Learning from a previous, effective grassroots education movement

February 11, 2017

What can we do as Catholics to take and build on this model?  In the 70s and 80s, many social justice groups met and learned about Iran-Contra and the input and change we needed in our systems.  Other churches later joined the Sanctuary movement, which is reviving now.  Book clubs, study and support groups have become common.  Can these again provide a basis for envisioning and acting to create new life, a next system, in line with the kingdom of God?  What would you include in such a curriculum?  Contact [email protected] to partner in this effort, which is underway.  GCCM has been significantly inspired by Laudato Si’ and the many exhortations and topic areas covered there in.

The Populist Education Campaign by Charles Postel, San Francisco State University


In today’s political language, the term populism is applied to the politics of rage instead of reason, of the gut instead of the head, invoking images of pitchforks and torches brandished by an angry mob. But such images have little relation to historical Populism.

At the ground level, Populism was first and foremost a grass-roots movement of rural education. The Farmers’ Alliance adopted the Enlightenment watchword “Knowledge Is Power.” And in that spirit Populism built up a remarkable intellectual enterprise that brought hundreds of thousands of men and women into classrooms, lectures, and seminars. The People’s Party was known as a “reading party” and a “writing and talking party.” Through their schooling in the Populist movement, as the historian C. Vann Woodward put it, men and women at the lower rungs of society began “to think as well as to throb.”

The Populists believed that education was the most effective means for closing the gap between poverty in the rural districts and middle-class prosperity in the towns. Education would put farming on a professional and business footing, and break the monopoly on “business intelligence” that gave corporate elites a commercial advantage. Education was also seen as essential for applying more scientific farming methods and modernizing rural life. Here it should be noted that we know today that the development of modern scientific agriculture, especially the advent of the tractor and combine, has resulted in driving tens of millions of farmers off the land. But late nineteenth century farm reformers did not have this hindsight; farmers hoped that new techniques would help agriculture keep pace with industry.

The key idea of the Populist educational campaign was empowerment. Farmers and other ordinary citizens needed to gain mastery of how the machinery of modern society worked, because only then would they have the power to move the levers of that machinery so that it better served their needs. Toward that end, the Farmers’ Alliance undertook to transform itself into “the most powerful and complete educator of modern times.” It built up a national campaign for adult education.

A national campaign for adult education

This national campaign for adult education in churches, neighborhoods, and small towns as well as large included extensive lecturing circuits, a national network of hundreds of reform newspapers, large quantities of inexpensive books and pamphlets, lending libraries, and book clubs.

Local neighborhood suballiances met in rural lodges and schoolhouses and provided classroom instruction in a broad array of topics. History, literature, agricultural technique, and the latest discoveries in the natural sciences. But more than any other topic the focus was on the study of political economy: commerce and regulation, taxes and policy, and especially financial and monetary systems. As the members of one Texas suballiance explained, the educational campaign had inspired “a general desire for information and almost universal effort at research.”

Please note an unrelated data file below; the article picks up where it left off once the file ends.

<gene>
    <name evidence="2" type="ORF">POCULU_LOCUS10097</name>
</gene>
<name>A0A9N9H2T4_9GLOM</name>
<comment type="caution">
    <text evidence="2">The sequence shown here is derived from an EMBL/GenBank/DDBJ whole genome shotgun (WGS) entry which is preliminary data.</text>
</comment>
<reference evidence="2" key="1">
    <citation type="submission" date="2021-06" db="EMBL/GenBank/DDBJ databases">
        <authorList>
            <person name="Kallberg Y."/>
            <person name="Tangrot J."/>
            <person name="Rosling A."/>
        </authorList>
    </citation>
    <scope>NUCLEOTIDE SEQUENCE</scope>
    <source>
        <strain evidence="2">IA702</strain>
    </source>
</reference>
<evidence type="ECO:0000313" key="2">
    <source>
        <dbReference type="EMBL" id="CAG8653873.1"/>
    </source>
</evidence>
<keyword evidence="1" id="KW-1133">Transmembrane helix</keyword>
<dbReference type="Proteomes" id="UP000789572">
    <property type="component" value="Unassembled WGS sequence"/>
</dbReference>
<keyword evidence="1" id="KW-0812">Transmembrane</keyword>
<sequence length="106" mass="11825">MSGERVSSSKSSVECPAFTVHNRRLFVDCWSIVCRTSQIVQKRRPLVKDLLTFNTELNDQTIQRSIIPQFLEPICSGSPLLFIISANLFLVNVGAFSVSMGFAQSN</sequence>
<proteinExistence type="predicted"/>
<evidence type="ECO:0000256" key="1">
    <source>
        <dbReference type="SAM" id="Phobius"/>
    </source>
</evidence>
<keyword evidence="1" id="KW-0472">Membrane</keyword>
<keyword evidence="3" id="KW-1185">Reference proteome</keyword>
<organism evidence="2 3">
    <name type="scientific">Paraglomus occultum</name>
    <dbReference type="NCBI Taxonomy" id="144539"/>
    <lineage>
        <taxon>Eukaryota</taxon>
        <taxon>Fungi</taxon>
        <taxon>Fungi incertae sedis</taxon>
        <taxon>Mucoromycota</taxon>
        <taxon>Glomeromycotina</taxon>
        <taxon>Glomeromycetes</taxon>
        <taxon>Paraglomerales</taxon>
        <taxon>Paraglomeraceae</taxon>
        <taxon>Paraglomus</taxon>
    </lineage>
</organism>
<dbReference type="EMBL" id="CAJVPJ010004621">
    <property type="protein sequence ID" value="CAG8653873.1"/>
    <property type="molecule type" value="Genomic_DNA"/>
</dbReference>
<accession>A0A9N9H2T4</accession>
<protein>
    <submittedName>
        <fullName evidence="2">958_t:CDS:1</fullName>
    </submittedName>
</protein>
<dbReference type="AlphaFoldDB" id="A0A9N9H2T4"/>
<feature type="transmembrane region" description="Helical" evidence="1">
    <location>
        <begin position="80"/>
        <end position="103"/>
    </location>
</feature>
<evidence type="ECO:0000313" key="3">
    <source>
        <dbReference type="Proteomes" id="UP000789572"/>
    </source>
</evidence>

Meanwhile, the Populist movement provided a powerful constituency for improving the public common schools. Many rural districts lacked proper schoolhouses, and had underpaid and untrained teachers. The crisis was especially acute in the rural South, where many children never attended school, or only sporadically as dictated by the cycles of the cotton crop. The Farmers’ Alliance and the People’s Party provided much of the impulse for building up a modern school system in the rural districts of the former Confederate states. This was a racially segregated system, separate and unequal in resources, leaving illiteracy rates among African Americans in the South at over sixty percent. Even more than their white counterparts, the members of the Colored Farmers’ Alliance devoted themselves to improving the schools by pooling dues money to pay teachers’ salaries, fix school buildings, and extend the months of instruction.

As for higher education, from North Carolina to California, Populism provided an effective lobby for setting up and expanding teachers’ colleges, agricultural colleges, and state universities. The Populist movement also pushed for rural extension services, farmers’ institutes, and state and federal funding for research and development to serve the nation’s farmers.

Populist reform was driven by the idea that an educated and informed citizenry could refashion the institutions of modern society. With education, they believed, the citizens would understand how to purge government of corporate influence, regulate the railroads and banks in the public interest, fix a broken monetary and financial system, and make a more enlightened and just society. In all of their efforts, perhaps the Populists’ most telling success was their educational campaign, which built up the public schools in rural districts and made higher education more accessible to the sons and daughters of rural people.

The Chautauqua campaign started out with religious educators and expanded to encompass secular teachers and many community leaders.